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  • B.S., Aerospace Engineering,
    West Virginia University,
  • M. S., Aerospace Engineering,
    West Virginia University,
  • Ph.D. Theoretical and Applied Mechanics

View Curriculum Vitae


Dr. Richard L. Stalnaker has over 40 years of experience in the field of Biomechanics and has authored or co-authored many articles on the subject. His work began with studies on electric field in bone and its effects on bone mass losses, and has included efforts to establish the mechanical properties of the brain, skull bone and scalp. In 1970 he conducted studies to identify impact tolerances on the head, chest and abdomen. These studies resulted in a head injury criteria called, "Mean Strain Criterion"(MSC), which is now used in helmet design. Additionally, he developed a method for scaling abdominal injuries.  Dr. Stalnaker has also worked on the design of Child Auto Restraint Systems, Anthropomorphic Test Devices (ATD) design and test equipment for standard testing.

In addition to his research in this country, Dr. Stalnaker worked for three years in Europe. His first European position was at the Institut fuer Rechtsmedizin at the University of Heidelberg, West Germany.  Under contracts with the German Automotive Manufacturers Association and Volvo of Sweden, his responsibilities were to extend their cadaver impact sled testing capability and to help run cadaver tests. While at the Institut fuer Rechtsmedizin, he studied autopsy techniques and assisted in over one hundred autopsies on trauma victims. This work was followed by a short stay at the Instituut voor Wegtransportmiddelen, (Research Institute for Road Vehicles) at TNO-Delft, The Netherlands. His responsibilities included conducting classes in Biomechanics and constructing data sets for crash victim simulation mathematical models. He then went to work at the Laboratoire de Physiologie et de Biomechanique of the Association Peugeot-Renault in La Garenne-Colombes, France. While at Peugeot-Renault, he redesigned the Part 572 dummy's thorax for use in lateral impacts.  In 1979 he returned to TNO-Delft, where he developed an instrumented dummy abdomen, a child restraint system design using computer simulation, and conducted many tests at the sled laboratory using dummies and cars. While in The Netherlands, representing the Dutch, he was very active in the European Economic Community (EEC) and International Standards Organization (ISO) committees that set standards for automobiles in Europe. He left TNO at the end of his contract, in the autumn of 1980, to take up a position at Southwest Research Institute (SWRI) in San Antonio, Texas. While at SWRI, he carried out experiments on neck injuries and the "out of position child problem" associated with airbags. He also worked extensively on Crash Victim Simulations, using the MADYMO program.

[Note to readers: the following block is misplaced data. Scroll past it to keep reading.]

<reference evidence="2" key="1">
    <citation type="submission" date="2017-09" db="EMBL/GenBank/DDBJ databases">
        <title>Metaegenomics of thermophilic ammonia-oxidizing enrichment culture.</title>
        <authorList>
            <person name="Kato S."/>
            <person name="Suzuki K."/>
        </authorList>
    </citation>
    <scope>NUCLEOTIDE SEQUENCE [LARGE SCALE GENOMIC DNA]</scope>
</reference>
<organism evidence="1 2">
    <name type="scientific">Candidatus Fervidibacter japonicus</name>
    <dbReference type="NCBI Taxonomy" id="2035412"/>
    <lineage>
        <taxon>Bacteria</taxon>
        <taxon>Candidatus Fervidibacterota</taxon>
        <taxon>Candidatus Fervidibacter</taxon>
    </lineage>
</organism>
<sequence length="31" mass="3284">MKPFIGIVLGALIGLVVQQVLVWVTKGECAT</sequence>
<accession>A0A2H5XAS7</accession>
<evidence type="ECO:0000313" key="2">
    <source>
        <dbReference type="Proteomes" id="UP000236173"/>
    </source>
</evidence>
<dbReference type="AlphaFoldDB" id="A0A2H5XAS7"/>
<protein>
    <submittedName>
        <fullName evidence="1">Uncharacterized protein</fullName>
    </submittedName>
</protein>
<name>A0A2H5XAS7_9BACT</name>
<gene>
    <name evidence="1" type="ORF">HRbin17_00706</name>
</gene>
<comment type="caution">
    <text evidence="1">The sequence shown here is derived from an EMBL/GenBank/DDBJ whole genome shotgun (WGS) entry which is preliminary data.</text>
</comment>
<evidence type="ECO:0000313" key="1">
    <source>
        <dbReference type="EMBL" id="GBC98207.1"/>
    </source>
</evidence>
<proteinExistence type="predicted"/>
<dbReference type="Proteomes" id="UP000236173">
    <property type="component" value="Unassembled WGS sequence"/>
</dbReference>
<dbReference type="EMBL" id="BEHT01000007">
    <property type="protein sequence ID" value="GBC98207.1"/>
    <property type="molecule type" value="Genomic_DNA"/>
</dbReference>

Dr. Stalnaker became an Associate Professor, at The Ohio State University, in the autumn of 1982. While at The Ohio State University, he taught courses in instrumentation and system dynamics, as well as a course in which his students designed, built, and raced a Formula Car.  In 1984, he was tenured. He continued his research in biomechanics, with emphasis on human tolerance, dummy development, and mathematical modeling. In 1994, he was appointed to the faculty of the Department of Biomedical Engineering at The Ohio State University. Along with these research programs, Dr. Stalnaker managed masters and Ph.D. students who worked on these projects and used this research towards their degree. He has continued his national and international biomechanics committee work.

In 1995 Dr. Stalnaker resigned from his position at The Ohio State University, continued as an adjunct professor in 1996 in both biomedical and biomechanical engineering. Dr. Stalnaker left The Ohio State University to devote full time to his company, Biomechanic Forensic Analysis, that was formed in 1983. Dr. Stalnaker has since been consulting in the areas of product liability as well as general research.


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